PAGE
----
• Keith M

    Do people actually find this kind of stuff interesting? For me it meets every definition of the word “academic”.

  • Crataegus


    Do people actually find this kind of stuff interesting.


    Let’s face it beats Paisley’s position on virtually anything, Jerry Adams’s sanctimonious babble, David Ford on voting systems. Lets face it about the few sparks of interest on the political front..

  • Greenflag

    ‘Let’s face it beats Paisley’s position’

    Now if only Paisley were a trans Neptunian the inner Solar System would be a less cantankerous place

  • Miss Fitz

    I was quite taken aback at the reason given on the news. They said that since Pluto is a dwarf, it doesnt have equal rights.

    Now, this may be a symptom of living here too long, but has anyone spoken to Monica? Not vertically or horizontally challenged, not short, not a ‘little planet’ but a very politically incorrect dwarf.
    On behalf of short people everywhere, I am outraged.

  • Crataegus

    Miss Fitz

    Its rough being a trans Neptunian object always left out in the cold.

  • inuit_goddess

    The Bastards! What right have they got to take away Pluto as a planet?

    Pluto has existed as the 9th Planet in the collective imagination of humanity for so long. Yet this undemocratic conglemoration of scientists now tells us that this beautiful, distant orb in the heavens is no longer worthy of the name Planet.

    Instead, they tell us, she is now merely to be a ‘Dwarf Planet’.

    All who love our friendly neighboring orbs and the sense of our earth, hurtling along through the void, accompanied by her sister planets, must protest.

    Pluto is a planet, and long may she live on in our imaginations, the princess of the furthermost outreaches our solar system.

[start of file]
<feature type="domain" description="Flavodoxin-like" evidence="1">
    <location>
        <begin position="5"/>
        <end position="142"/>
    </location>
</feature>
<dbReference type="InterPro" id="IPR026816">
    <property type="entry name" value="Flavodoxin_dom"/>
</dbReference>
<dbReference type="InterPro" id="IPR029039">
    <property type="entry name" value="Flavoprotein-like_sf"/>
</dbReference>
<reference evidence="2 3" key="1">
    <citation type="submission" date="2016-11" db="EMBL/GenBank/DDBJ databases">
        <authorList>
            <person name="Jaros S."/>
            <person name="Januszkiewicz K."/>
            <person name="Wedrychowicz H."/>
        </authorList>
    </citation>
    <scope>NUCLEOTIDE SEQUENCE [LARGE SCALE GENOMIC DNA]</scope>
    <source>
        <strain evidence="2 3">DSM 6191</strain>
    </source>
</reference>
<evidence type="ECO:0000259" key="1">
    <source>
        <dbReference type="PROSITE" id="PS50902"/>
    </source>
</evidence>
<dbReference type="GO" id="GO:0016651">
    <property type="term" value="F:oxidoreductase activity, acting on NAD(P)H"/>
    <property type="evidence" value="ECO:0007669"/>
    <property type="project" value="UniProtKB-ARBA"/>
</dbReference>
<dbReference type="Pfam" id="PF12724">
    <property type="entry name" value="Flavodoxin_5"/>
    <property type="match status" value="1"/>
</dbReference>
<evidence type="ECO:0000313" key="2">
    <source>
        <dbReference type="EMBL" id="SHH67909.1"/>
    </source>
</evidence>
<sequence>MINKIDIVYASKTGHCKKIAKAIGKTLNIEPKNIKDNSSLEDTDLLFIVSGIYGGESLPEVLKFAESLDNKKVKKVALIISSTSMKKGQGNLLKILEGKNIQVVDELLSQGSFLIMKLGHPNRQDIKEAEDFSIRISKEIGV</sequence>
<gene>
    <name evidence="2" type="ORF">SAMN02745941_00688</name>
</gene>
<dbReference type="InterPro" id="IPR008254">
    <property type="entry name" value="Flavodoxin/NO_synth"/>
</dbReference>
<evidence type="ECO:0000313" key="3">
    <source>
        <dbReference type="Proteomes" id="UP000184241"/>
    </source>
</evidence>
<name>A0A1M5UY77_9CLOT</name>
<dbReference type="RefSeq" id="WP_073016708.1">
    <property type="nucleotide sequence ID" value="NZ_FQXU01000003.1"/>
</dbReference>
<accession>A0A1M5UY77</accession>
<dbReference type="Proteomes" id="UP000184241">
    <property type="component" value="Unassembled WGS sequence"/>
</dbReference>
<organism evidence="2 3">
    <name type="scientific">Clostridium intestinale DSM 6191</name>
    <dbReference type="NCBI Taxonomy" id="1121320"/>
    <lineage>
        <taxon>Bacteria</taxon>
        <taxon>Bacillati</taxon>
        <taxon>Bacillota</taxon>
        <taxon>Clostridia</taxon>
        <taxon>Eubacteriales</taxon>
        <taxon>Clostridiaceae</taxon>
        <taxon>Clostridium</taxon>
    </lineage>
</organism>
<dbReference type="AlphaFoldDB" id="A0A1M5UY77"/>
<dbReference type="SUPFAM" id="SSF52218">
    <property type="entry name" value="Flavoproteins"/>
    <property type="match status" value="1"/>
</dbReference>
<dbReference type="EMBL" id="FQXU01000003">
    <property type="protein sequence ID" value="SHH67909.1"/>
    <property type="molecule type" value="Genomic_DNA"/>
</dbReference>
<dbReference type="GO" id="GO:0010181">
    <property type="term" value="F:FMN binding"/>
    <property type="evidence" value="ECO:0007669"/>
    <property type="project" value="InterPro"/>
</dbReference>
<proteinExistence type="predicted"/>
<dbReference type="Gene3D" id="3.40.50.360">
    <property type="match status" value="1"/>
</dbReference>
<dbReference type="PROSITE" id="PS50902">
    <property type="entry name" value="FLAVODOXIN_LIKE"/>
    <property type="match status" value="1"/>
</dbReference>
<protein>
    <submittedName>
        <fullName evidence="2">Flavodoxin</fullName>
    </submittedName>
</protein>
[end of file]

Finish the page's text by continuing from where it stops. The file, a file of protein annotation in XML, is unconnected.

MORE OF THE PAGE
• Pete Baker

    Pluto always did seem a bit of a thug to me.. wandering around the solar system, trampling all over Neptune’s turf in his platform boots, pretending to be a planet with his mate Charon close at hand to back him up.. and not one, but two other moons in attendance.

    ’bout time he was taken down a peg or two..

  • inuit_goddess

    I disagree Sir! Would we accept such undemocratically imposed Drarfishness on any other of our friends?

    Let Pluto Live!

  • Pete Baker

    “undemocratically imposed”

    There were several votes taken on this, by the IAU, and they were all overseen by someone who was born here.

    You can call Pluto whatever you like… but the text-books will say it’s not one of the 8 planets of the solar system. ;op

  • Aislingeach

    More importantly, what are we going to teach the children about how to remember the planets? (Someone please think of the children!) I mean, I learned “My Very Educated Mother Just Served Us Nine Pickles” to get the planet names in order and they just destroyed the Pickle!!
    Okay, “…Just Served Us Nectarines.” “Nachos”? “Nothing”?

  • SlugFest

    Pluto will live on, no doubt. Remember when the Catholic church ousted St. Christopher (actually, neither do i … happily before my time … but i was taught so by Sister Ann)? The worldwide congregation simply ignored the church’s ruling on it — his medals are still sold, and you can find him on a number of cheezy cars — the Pinto, especially.